Fedde Le Grand Talks "Put Your Hands Up 4 Detroit" at Ultra 2017
Fedde Le Grand
Photo by Arturo Orozco
In 2006, "Put Your Hands Up 4 Detroit" catapulted Dutch house producer Fedde Le Grand into the spotlight. Beyond that, it helped revive a flagging industry and is commonly regarded as one of the crucial tracks of the rebirth of dance music.
This past Sunday, Le Grand delivered one of the best headlining sets at Ultra Music Festival 2017. With remixes of Kanye’s “Love Lockdown,” the Weeknd’s “Can’t Feel My Face,” and the '90s disco hit “Rhythm of the Night,” his performance felt more like a radio-friendly house party than a set at a corporate-sponsored EDM blowout.
Le Grand is a Miami Music Week regular, having attended the festivities for 11 years in a row. Just before taking the stage, he shared with New Times one of his favorite memories from Ultra.
"I played the Main Stage; it was in a changeover spot," he says, laughing, before correcting himself. "I was playing between the Cure and Tiësto, and I was like, wow. And then they rolled up this teeny, tiny, shitty cart, and that was my booth." There was chanting: 'Tiësto! Tiësto! Tiësto!' I was like, fuck me, but it worked out in the end. It was extraspecial because I nailed it and survived."
Le Grand has more than survived; he has thrived. So much of his success is thanks to the launching pad that was "Hands Up 4 Detroit." Regarding the anniversary of that song, which turned ten last year, Le Grand acknowledges he was merely a part of the whole movement that reenergized dance music. That movement included Eric Prydz's "Call On Me" and Mason's "Exceeder."
"I'm just thankful to be a part of that whole thing," Le Grand says.
Although he was already doing well in his native Holland, the most significant change for Le Grand after the single exploded in popularity was that he wound up playing fewer but better gigs. "Before, if it didn't really work out, fine, I have three more [shows] tonight. But now you travel 14 hours to get somewhere and you have two hours to do your thing and if it's eh, you're upset.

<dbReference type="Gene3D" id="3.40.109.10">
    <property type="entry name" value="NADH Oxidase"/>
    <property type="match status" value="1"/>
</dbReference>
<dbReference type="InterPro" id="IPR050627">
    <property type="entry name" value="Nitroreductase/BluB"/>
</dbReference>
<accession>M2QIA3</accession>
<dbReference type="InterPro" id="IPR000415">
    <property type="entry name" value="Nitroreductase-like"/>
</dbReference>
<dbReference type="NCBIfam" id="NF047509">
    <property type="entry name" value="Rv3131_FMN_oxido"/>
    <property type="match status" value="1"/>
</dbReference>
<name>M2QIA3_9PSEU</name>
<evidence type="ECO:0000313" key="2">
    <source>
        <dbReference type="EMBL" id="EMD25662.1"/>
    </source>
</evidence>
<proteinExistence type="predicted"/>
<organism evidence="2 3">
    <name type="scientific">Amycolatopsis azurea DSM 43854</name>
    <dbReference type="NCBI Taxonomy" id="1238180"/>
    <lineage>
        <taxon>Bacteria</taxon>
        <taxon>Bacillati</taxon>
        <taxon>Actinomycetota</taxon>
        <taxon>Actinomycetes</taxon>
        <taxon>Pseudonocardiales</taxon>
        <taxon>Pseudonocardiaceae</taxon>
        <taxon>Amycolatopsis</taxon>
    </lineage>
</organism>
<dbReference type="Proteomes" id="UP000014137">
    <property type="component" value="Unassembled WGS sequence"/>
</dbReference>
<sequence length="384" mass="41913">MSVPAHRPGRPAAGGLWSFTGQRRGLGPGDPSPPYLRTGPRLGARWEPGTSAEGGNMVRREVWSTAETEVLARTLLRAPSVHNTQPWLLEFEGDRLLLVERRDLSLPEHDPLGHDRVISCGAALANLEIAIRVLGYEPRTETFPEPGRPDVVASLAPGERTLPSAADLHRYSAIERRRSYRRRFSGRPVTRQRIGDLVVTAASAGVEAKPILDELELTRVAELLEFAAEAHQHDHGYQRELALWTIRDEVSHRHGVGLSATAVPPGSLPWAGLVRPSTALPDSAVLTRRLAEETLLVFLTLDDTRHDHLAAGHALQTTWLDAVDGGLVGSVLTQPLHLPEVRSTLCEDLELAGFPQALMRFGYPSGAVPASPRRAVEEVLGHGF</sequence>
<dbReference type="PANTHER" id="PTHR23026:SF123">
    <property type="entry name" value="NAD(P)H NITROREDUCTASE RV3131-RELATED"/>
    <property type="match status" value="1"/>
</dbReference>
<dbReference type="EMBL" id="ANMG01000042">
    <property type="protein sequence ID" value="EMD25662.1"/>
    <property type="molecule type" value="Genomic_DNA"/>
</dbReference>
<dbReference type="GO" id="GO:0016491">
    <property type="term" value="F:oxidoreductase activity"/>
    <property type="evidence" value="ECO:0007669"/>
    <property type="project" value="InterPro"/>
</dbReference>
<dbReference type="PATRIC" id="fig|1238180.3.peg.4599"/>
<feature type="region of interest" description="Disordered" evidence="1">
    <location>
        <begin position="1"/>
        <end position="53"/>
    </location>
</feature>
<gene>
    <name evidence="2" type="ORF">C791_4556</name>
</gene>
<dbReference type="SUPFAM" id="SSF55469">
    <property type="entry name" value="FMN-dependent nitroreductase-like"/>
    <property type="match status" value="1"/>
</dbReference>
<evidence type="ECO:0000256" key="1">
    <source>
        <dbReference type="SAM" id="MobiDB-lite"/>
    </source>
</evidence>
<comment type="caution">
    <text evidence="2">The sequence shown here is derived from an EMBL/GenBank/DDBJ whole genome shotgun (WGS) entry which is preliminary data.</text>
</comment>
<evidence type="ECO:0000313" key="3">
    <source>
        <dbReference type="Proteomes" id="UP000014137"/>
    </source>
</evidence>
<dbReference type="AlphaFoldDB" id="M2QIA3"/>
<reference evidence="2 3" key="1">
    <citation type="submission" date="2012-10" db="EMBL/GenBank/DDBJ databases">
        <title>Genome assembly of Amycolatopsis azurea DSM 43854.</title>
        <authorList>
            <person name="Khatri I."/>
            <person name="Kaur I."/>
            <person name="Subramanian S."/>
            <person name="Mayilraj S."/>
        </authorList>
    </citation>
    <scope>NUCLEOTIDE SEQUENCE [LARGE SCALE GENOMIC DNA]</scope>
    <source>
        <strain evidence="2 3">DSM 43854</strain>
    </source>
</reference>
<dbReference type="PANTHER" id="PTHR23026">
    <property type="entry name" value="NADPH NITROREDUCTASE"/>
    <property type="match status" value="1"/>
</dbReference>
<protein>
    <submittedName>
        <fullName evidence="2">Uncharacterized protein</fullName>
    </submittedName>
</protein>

"My parents were never rich, and we didn't travel a lot,” he continues. “So I'm very, very happy and grateful that I get to see so much of the world and its cultures. I think that's a thing that affected me the most, just getting a wider scope, a better view of the world."
The 39-year-old has a family of his own now, and he’s become a role model for younger DJs. His reasons for taking artists under his wing began in the early days in the business. "When I started out, I never got any support," he says. "I started my own label; I started my own parties; I produced myself. I used to go out at night and pass out flyers for my own parties."
Now he mentors young artists. Some of the DJs he's helped along the way include Danny Avila and Nicky Romero. "In the end, we have to take care of this beautiful thing we have," Le Grand says. "Of course, there's a little competition as well, but in the end, it's more important that the scene stays stable.”
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